Small Firm eDiscovery – Beat the Data Dump

Small Firm eDiscovery – Beat the Data Dump

Small Firm eDiscovery – Beat the Data Dump 150 150 Jason Krause

The document dump is still a common practice in Small Firm eDiscovery.

At its most basic, it is the practice of sending opposing counsel as many files for review as possible close to the start of a trial. But today, the data dump can actually provide an advantage to the receiving party.

Unlike the paper world, where large law firms often had to throw teams of attorneys at a document-review project, technology levels the playing field down to one person and a computer. For small or straightforward cases, small-firm lawyers are learning they can manage the discovery and review of gigabytes of data themselves.

Blowing Up in Their Face

It’s becoming increasingly clear that the data dump is bad strategy. In a recent dispute over control of a North Carolina business, Blythe v. Bell, the defendants produced 3.5 million documents on two hard drives.

The computer consultants hired to conduct the search “had never provided any forensic computer services in the context of a lawsuit,” and produced 3.5 million documents without making an effort to organize or review the collection.

Worst of all, they did not even screen for privileged information. The defendants complained this was nothing more than a digital document dump and asked for court relief. The court agreed, and as punishment, the defendants had to waive any claim to privileged documents. Now the plaintiffs not only have millions of potentially valuable documents, but they have all of the opposing party’s legal strategy in hand.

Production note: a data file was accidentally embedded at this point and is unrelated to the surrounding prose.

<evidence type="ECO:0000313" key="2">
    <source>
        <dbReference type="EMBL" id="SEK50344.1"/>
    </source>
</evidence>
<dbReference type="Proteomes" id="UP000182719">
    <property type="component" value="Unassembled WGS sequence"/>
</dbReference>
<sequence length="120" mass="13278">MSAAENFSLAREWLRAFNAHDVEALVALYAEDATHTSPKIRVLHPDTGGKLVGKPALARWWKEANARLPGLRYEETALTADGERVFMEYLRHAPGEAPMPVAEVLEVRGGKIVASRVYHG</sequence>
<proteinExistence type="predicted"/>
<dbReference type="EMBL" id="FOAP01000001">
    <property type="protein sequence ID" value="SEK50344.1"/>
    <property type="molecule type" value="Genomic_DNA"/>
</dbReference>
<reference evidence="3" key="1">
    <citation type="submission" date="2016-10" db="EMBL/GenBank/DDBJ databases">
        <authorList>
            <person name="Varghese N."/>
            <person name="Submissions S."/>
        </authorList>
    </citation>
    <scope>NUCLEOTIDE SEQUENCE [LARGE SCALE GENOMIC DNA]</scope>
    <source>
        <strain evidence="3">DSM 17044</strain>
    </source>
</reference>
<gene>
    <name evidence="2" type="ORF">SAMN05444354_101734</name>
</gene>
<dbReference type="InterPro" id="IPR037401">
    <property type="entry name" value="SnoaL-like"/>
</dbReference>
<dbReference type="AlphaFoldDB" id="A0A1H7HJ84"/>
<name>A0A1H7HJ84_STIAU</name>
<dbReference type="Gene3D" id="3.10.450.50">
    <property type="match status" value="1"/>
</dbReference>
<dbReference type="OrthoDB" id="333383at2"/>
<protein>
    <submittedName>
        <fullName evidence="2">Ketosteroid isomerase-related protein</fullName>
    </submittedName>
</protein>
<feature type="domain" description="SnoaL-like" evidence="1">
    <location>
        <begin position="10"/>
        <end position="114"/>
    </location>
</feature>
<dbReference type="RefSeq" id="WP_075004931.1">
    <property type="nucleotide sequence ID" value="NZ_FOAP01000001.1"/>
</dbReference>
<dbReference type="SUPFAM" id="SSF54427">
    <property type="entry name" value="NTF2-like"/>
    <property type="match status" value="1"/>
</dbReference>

Crushing Opponents With Their Own Data

The document dump is doomed because technology exists to manage large volumes of data. Prior to review, parties should deploy de-duplication and de-Nisting technologies to eliminate redundant and unnecessary files.

Other culling techniques to use include simply searching collected data by date range or other file-type limitations. Although considered routine, these culling methods can still become sources of contention. Always document the use of any culling methodology.

 The data dump can actually provide an advantage to the receiving party.

Also, know where the review process might break. In particular, what areas opposing counsel might challenge your search. Tasks that can often be challenged include extracting email and attachments, decrypting and extracting data, and the preparation of load files for use in review platforms. One case to note that covers much of this ground is J-M Manufacturing Co., Inc. v. McDermott Will & Emery.

In the Blythe v. Bell case cited above, the producing party apparently thought they could overwhelm their opponents by dumping millions of unorganized  and seemingly unusable documents.

But now, after dumping all that data, the receiving party not only has millions of documents from which they can find the evidence necessary to win the case, they also have all of the defendant’s privileged information, which they are now free to review and use in court.

When that happens, it’s not uncommon to see a quick settlement once it’s clear that the producing party’s strategy has blown up in their face.